Letters to the Editor

Letters to the Editor

Record-Journal

Celebrating ‘Friendship’

To the editor:

On Sunday, Oct. 15, a group of people came together in the spirit of faith, hope and charity to celebrate the goal of one man to make the world around him a better place.

The man was Msgr. Farrell, the time was 1968 and the place that he founded was the Friendship Service Center of New Britain.

His goal was to make sure that “nobody was a nobody in the eyes of God”… and to make that love visible by creating a place where those who were homeless and needed help could find it.

Through his efforts, and those of many others who came to believe as he did, it was possible.

The Friendship Service Center has continued to this day.

On Oct. 15, the Friendship Service Center began a year-long celebration of that beginning. This opening celebration was our way of recognizing and thanking all those original houses of worship in New Britain, Berlin, Plainville, East Berlin, Newington and Farmington serving the faithful in the Episcopal, Methodist, Congregational, Catholic, Jewish, Lutheran and Baptist religions for all their support over the years.

Throughout the year we will be finding ways to highlight the work of the Friendship Service Center in the hopes of continuing to help those who are homeless and in need among us.

Again, thank you to all who made Oct. 15 the celebration we had hoped for.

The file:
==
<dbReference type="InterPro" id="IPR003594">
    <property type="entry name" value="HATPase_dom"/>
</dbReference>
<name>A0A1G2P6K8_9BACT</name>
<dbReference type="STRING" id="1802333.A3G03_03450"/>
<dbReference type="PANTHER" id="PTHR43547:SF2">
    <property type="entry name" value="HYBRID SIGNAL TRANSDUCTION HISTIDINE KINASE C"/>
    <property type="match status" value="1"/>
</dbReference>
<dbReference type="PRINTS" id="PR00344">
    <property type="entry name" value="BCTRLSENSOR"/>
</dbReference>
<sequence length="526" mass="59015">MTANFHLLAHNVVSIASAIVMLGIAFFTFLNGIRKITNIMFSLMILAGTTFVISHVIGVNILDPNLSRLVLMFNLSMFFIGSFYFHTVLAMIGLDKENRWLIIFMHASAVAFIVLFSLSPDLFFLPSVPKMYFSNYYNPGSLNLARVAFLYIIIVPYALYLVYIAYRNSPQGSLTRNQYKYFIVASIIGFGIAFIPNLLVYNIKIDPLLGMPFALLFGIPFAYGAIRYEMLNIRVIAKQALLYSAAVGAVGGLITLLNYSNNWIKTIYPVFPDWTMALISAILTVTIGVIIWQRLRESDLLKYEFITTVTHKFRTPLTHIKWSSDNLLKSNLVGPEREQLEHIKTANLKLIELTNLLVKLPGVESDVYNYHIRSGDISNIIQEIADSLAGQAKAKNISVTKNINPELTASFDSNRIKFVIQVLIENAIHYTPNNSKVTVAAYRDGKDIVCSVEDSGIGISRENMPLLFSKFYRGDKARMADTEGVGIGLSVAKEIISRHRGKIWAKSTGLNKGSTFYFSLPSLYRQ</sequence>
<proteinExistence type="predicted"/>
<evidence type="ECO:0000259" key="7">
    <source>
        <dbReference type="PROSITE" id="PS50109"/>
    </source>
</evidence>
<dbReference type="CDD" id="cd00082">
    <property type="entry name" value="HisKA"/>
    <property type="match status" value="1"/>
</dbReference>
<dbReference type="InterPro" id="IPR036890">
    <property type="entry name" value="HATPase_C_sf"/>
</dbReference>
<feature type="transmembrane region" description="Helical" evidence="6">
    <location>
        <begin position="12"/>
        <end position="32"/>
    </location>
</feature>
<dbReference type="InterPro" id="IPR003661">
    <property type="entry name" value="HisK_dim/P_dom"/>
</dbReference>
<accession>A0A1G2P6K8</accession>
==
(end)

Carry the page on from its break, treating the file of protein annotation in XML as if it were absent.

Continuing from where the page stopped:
Carol Yorker

Co-chair 50th Anniversary Committee

Friendship Service Center

Where’s the security?

To the editor:

I live along the Amtrak railroad lines not far from the police station and the library. Our family finds it a constant battle to find the balance of enjoying our backyard amidst trains going by and track work.

I was promised that their tree service would help clear the brush and dead trees along the back of my property, but this was a few months ago.

In the spirit of inspiration, my son and I started clearing things out ourselves. We found a lawn chair, a shotgun shell, a steel pipe, a grinding wheel, two hubcaps, a car axle and too many smashed glass soda bottles to count or safely pick up.

So, now properly disposing of other people's junk becomes our job.

In an ever changing world, how can security issues ever be properly addressed if there is this much accessibility to the tracks? The lack of barriers and regular monitoring by Amtrak and town police is upsetting.

Suzanne Helm

Berlin


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